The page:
Punakaiki travel guide: A West Coast must-see

The small village of Punakaiki is a scenic gem tucked away on the West Coast of South Island. You’ll find it nestled between the Tasman Sea and Paparoa National Park.

Although this tiny town has only seventy permanent residents, it’s home to some of the most beautiful scenery in New Zealand. Punakaiki is also where you’ll find the famous Pancake Rocks and Blowholes – a must-see while in the area – and it’s the perfect base for exploring the rugged Paparoa National Park mountain range.

Beautiful pink clouds reflecting on the river in Punakaiki. Palm trees and green bushes all around.
The Pororari River Walk. Photo: Lynda Suzanne Garrod.

This small town is a popular destination for outdoor activities, with plenty of trails to explore along the limestone rock formations and inside mysterious caverns.

A variety of hiking, kayaking, and caving opportunities allow visitors to fully experience the diverse ecosystems and landscapes that set Punakaiki apart. 

Wildlife enthusiasts will also enjoy the various birds and marine and land animals that make their home in the area, including wēkā, tāiko/Westland petrel, kekeno/New Zealand fur seals and Hector’s dolphins.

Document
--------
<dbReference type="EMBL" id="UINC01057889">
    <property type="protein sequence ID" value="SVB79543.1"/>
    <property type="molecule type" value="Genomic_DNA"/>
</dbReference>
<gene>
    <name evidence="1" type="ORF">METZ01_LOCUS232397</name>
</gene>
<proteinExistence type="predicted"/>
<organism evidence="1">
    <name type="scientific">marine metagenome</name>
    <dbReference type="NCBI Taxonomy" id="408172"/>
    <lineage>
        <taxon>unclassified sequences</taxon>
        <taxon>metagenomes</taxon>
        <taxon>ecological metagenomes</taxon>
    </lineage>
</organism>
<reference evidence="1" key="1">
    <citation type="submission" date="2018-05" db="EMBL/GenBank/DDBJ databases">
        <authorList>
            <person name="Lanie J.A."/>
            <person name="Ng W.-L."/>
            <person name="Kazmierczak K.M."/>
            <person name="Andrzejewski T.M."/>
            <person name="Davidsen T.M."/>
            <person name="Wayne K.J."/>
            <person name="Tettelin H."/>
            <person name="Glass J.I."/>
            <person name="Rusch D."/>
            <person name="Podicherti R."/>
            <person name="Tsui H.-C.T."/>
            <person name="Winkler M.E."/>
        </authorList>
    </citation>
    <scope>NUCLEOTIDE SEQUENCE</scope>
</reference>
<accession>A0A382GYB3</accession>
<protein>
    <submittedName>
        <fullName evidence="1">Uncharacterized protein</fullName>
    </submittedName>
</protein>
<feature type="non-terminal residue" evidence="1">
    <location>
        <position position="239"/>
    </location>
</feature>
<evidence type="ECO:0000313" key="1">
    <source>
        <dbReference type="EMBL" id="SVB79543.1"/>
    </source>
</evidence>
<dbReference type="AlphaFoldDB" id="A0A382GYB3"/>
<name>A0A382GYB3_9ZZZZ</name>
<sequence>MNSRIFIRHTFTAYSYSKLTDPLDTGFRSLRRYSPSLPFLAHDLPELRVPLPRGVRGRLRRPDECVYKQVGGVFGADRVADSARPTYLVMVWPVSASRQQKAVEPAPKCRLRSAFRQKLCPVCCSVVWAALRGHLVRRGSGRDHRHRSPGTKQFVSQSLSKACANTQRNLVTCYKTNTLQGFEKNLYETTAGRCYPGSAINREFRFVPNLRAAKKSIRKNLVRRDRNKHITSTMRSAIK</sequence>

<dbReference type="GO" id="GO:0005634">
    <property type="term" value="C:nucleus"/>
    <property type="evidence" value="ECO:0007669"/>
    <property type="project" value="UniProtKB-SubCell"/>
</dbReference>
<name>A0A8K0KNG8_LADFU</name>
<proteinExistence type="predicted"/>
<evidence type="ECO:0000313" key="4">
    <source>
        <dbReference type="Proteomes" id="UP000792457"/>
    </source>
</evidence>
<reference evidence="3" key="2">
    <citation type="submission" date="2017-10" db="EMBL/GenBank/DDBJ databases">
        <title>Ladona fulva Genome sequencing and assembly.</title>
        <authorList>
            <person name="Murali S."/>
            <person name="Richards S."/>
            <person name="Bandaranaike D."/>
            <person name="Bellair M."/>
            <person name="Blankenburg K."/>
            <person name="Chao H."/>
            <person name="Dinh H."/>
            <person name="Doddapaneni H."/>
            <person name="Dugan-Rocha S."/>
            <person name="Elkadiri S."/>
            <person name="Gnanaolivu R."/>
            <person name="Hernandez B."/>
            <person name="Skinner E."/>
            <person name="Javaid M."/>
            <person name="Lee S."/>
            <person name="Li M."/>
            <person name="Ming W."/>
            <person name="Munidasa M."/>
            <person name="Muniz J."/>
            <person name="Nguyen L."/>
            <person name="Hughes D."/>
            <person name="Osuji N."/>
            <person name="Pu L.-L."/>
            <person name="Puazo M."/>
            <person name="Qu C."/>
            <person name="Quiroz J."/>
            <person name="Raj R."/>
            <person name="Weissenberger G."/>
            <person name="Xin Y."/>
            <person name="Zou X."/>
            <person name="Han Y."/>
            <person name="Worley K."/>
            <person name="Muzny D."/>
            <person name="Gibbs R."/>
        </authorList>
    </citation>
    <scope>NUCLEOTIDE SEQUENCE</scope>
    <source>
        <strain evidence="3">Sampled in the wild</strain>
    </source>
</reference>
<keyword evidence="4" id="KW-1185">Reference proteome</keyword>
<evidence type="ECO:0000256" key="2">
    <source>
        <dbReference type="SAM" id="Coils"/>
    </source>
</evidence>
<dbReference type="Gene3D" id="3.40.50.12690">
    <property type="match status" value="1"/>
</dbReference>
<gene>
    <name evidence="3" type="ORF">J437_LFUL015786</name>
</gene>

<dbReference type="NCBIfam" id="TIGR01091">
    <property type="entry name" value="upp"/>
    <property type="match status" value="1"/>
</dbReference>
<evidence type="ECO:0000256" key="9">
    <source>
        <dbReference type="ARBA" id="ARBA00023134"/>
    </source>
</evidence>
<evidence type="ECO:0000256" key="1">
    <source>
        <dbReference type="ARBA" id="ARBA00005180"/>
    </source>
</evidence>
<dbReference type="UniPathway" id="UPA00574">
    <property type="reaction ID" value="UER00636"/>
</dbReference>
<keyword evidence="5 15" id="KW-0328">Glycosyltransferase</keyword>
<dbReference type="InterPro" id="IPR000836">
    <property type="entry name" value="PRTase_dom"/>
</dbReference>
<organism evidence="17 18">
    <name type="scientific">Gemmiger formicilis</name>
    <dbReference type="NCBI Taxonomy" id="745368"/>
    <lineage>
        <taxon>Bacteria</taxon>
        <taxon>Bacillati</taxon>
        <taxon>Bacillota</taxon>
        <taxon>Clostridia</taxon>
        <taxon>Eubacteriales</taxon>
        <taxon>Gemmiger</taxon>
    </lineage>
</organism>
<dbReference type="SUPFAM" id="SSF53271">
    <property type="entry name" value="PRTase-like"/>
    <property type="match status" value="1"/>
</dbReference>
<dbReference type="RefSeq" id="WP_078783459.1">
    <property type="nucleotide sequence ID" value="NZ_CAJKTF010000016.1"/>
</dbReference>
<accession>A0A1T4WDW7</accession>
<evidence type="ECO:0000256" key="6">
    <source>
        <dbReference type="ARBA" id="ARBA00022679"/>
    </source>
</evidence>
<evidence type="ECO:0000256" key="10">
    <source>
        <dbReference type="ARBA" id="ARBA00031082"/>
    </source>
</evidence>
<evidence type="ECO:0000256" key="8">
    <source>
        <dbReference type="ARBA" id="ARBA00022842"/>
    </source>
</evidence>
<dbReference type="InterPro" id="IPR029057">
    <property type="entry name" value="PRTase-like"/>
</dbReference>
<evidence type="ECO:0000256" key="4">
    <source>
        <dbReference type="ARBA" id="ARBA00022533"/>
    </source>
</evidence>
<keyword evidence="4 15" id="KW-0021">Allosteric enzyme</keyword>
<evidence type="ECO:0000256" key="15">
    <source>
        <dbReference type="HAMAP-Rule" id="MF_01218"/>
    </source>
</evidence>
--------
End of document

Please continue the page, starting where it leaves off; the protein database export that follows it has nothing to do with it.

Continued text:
With dense rainforests, mesmerising geology, and some of the most spectacular NZ coastlines you could imagine, it’s easy to see why Punakaiki is becoming one of the most recommended tourist destinations on the West Coast.

Did you know? When Europeans first arrived in Punakaiki, the area was the settlement of the Māori iwi, Ngāti Waewae.

In 1846, early European explorers had to explore the cliffs by dangling 46-foot-high ladders. These were only replaced by chain ladders after the gold rush in the 1860s. 

The intriguing Pancake Rocks in Punakaiki facing the turbulent waters of the Pacific.
The famed Punakaiki Pancake Rocks.

An overview of Punakaiki

RegionWest Coast, South Island
Main attractionsPancake Rocks and Blowholes, hiking in Paparoa National Park
Neighbouring destinationsHokitika, Greymouth and Abel Tasman National Park
Nearest airportGreymouth Airport (domestic), Christchurch International Airport (international)